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'Sorry, you can't get married'

OH, NO! Groom Norizuan and bride Sharafana were told that the former was already married to another woman. Mr Norizuan denied the allegation and claimed his identity card - which he lost in 2012 - was misused.


    Feb 13, 2014

    'Sorry, you can't get married'

    IT WAS to be their big day.

    Dressed in their wedding finery and accompanied by 25 friends and relatives, the couple arrived at the Registry of Muslim Marriages (ROMM) on Monday to tie the knot.

    Like the other couples there that day, Mr Mohamad Norizuan Shazali, 26, and his fiancee, Miss Sharafana Mohamad Shariff, 19, were excited.

    Unlike the other couples, their joy was short-lived.

    Before they could get their marriage solemnised, the couple were told that the groom was already married - something he claims to have no idea about.

    But the proof was in the registry's marriage records. They show that a man with his name and identity-card number had married a woman from India in 2012.




    Mr Norizuan, a driver, met Miss Sharafana at a barbecue on Changi Beach in January 2012. They started dating the following month.

    She soon moved into Mr Norizuan's rented room in Whampoa.

    They have an eight-month-old daughter and were planning to apply for an HDB flat after getting married. They now live with Mr Norizuan's parents in their Tampines flat.




    The couple's solemnisation at the ROMM was scheduled for 9am.

    Mr Norizuan had to make his statutory declaration before the solemnisation and the kadi (Muslim marriage solemniser) asked in a friendly manner if he had been married before. He replied no.

    Mr Norizuan said: "He then keyed my identity-card number into his computer. His expression changed and he asked me the question again.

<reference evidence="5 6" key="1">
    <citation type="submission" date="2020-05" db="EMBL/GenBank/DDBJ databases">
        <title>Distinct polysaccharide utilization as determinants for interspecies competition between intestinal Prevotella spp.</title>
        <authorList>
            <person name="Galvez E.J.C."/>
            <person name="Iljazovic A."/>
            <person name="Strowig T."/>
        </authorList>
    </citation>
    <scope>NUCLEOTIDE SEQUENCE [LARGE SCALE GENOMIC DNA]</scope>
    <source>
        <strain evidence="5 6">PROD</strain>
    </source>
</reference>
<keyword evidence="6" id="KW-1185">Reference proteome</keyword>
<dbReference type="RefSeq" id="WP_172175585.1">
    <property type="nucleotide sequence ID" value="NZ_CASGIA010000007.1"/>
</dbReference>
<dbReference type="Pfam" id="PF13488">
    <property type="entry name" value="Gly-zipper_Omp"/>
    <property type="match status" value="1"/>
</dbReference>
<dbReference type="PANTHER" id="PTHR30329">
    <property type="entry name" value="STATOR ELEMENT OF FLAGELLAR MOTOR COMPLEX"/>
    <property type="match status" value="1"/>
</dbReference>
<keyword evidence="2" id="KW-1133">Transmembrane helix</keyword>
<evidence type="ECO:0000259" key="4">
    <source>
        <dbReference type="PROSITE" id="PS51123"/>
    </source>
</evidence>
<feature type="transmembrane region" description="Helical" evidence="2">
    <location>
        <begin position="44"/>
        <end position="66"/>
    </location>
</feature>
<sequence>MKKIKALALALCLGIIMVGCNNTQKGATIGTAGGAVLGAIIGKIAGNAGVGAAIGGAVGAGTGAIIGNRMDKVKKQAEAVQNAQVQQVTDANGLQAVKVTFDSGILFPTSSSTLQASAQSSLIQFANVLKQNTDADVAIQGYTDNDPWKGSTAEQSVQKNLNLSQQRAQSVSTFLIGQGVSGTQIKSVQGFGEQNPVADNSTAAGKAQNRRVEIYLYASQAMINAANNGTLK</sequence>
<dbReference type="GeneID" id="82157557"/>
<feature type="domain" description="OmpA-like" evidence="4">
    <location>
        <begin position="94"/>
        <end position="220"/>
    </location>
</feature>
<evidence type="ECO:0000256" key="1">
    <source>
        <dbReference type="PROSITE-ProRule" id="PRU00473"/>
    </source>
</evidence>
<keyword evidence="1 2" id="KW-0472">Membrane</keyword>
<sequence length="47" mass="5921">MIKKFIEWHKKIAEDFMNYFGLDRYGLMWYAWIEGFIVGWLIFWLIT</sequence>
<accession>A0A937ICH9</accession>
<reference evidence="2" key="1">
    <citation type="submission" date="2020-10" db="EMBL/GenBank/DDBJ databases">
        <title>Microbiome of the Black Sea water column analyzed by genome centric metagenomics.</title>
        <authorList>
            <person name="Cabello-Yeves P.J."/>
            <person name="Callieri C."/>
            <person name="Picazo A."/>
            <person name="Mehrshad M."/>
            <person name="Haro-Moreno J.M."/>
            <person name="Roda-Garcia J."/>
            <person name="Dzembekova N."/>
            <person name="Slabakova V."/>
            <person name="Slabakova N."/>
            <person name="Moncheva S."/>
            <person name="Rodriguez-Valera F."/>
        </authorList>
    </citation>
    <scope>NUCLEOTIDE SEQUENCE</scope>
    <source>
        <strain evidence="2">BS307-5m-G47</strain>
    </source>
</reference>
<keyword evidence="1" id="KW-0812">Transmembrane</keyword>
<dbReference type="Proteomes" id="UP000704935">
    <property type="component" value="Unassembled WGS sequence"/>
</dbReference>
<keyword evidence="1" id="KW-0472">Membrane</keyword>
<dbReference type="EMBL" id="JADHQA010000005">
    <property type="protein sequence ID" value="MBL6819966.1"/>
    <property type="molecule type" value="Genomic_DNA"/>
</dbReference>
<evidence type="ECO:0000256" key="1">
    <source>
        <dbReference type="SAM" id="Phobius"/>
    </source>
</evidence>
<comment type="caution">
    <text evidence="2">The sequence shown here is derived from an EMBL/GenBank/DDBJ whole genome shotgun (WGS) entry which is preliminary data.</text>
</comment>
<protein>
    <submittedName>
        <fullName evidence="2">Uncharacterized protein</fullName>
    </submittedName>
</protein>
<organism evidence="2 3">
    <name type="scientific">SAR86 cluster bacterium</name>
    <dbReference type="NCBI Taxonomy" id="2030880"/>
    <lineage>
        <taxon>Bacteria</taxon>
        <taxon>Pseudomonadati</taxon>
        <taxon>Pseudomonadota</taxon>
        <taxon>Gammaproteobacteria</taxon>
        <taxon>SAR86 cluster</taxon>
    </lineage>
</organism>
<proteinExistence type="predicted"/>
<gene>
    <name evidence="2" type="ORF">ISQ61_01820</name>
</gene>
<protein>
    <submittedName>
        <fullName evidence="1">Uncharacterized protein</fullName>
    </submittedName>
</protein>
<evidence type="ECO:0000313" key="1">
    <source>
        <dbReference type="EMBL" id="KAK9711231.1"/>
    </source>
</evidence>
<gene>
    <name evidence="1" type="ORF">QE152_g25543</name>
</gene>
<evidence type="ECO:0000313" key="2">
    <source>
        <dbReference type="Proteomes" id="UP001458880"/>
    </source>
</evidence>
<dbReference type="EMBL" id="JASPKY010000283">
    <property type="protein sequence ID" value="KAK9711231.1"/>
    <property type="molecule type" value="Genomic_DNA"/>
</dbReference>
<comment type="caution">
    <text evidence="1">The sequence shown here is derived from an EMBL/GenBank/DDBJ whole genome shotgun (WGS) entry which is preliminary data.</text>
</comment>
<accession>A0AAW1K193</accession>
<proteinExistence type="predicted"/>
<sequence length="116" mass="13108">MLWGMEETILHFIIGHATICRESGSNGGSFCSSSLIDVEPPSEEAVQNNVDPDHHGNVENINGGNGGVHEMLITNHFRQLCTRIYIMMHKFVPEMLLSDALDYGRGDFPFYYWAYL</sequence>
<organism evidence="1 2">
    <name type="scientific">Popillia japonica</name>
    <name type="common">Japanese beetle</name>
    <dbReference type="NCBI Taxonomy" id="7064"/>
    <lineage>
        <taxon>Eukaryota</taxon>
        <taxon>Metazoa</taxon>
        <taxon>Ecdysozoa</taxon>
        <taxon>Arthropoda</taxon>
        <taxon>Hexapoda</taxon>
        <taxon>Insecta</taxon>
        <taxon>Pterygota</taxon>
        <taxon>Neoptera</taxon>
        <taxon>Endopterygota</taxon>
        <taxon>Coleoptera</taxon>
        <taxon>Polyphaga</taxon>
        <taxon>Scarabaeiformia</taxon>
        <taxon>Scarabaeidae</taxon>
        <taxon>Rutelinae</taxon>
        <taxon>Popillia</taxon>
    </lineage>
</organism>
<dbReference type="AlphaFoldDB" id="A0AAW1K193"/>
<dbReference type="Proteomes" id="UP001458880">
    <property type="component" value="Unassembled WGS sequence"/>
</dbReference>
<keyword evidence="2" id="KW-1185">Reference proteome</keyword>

"I replied 'no' again. He didn't say anything, but he turned the monitor towards me so I could see the screen."

    It showed Mr Norizuan's name and IC number had been registered in a civil marriage.

    "I was confused and thought it was an error in the system.

    "But when the counter staff told me I could be charged with making a false statutory declaration to get married, I was upset. How do I clarify that I am not the person who registered the civil marriage?"

    Mr Norizuan approached the Registry of Marriages to get a copy of the civil-marriage certificate for $50.

    It showed that he was married to an Indian national in 2012.




    At 10am, ROMM staff told him to sign a form to cancel the solemnisation.

    The couple made the painful decision to cancel their wedding, which included a 500-guest dinner.

    Mr Norizuan suspected that his IC was misused to register the civil marriage.

    He said: "I lost my IC in June 2012. Why would I put in the time and effort to prepare and pay for a wedding to my fiancee if I was knowingly married to someone else?"

    Ms Sharafana, who is not working as she is looking after their baby, believes her fiance is telling the truth.

    Breaking down in tears as she recalled their morning at the ROMM, she said: "I was very shocked, disappointed and embarrassed. We had to ask our relatives to leave because the solemnisation could not take place."

    Mr Norizuan regrets not reporting the loss of his IC.

    He said he had left it and his driving licence in a company lorry he was driving at the time. He forgot to lock the doors one night, and both cards were missing the next day.

    He did not report the loss of his IC because he did not want to pay the $300 replacement fee, as it was the second time he had lost his IC.




    Mr Norizuan said he had spent $15,000 of his savings on the wedding package and would not be able to get his money back.

    "Now I don't know when we can get married. And, even if we can, we will no longer be able to afford the wedding we had planned to have," he said.